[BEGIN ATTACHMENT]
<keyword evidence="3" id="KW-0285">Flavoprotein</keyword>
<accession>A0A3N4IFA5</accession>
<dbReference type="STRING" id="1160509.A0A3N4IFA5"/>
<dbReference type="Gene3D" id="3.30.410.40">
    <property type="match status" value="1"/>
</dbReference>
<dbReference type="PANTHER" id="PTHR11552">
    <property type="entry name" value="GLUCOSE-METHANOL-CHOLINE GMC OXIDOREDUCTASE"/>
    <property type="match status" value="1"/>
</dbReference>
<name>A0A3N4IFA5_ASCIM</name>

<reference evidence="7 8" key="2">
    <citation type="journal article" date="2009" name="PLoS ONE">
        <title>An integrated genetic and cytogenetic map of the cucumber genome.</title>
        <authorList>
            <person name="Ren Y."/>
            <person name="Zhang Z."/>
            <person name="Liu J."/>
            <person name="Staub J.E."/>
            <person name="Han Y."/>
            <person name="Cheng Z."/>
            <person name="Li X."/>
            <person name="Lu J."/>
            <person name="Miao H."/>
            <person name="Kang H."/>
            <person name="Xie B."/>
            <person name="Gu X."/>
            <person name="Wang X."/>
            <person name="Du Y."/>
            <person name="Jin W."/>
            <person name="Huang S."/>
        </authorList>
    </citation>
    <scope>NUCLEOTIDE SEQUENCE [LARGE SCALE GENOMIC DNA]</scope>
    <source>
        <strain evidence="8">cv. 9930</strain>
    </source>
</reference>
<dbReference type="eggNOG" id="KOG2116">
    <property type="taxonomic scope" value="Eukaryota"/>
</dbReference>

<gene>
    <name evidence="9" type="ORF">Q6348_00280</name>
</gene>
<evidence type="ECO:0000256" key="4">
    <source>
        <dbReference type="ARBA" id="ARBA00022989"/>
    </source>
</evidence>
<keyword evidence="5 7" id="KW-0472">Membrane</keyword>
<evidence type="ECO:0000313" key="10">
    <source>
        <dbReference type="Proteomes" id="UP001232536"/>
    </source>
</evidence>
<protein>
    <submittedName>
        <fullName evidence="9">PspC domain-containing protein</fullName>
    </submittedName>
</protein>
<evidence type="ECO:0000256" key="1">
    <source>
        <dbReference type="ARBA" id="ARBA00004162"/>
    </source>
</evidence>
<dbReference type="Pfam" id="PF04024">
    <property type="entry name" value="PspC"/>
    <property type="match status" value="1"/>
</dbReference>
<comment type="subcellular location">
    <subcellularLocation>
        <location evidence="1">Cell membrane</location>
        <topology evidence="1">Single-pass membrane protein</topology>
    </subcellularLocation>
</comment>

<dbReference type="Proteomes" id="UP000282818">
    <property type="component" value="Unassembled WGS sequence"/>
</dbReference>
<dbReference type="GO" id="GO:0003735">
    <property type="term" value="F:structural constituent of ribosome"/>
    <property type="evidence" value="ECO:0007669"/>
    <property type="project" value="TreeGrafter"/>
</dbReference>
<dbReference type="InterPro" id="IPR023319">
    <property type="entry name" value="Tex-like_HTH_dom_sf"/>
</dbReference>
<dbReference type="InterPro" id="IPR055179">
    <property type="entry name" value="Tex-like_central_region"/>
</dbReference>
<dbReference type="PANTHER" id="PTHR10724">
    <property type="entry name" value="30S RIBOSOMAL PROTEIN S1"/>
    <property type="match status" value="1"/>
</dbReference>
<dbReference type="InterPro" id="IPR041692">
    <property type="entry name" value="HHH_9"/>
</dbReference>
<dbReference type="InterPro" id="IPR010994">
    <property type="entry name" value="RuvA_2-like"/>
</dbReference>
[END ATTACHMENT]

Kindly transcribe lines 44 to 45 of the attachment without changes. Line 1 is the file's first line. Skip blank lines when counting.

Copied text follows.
</gene>
<evidence type="ECO:0000256" key="4">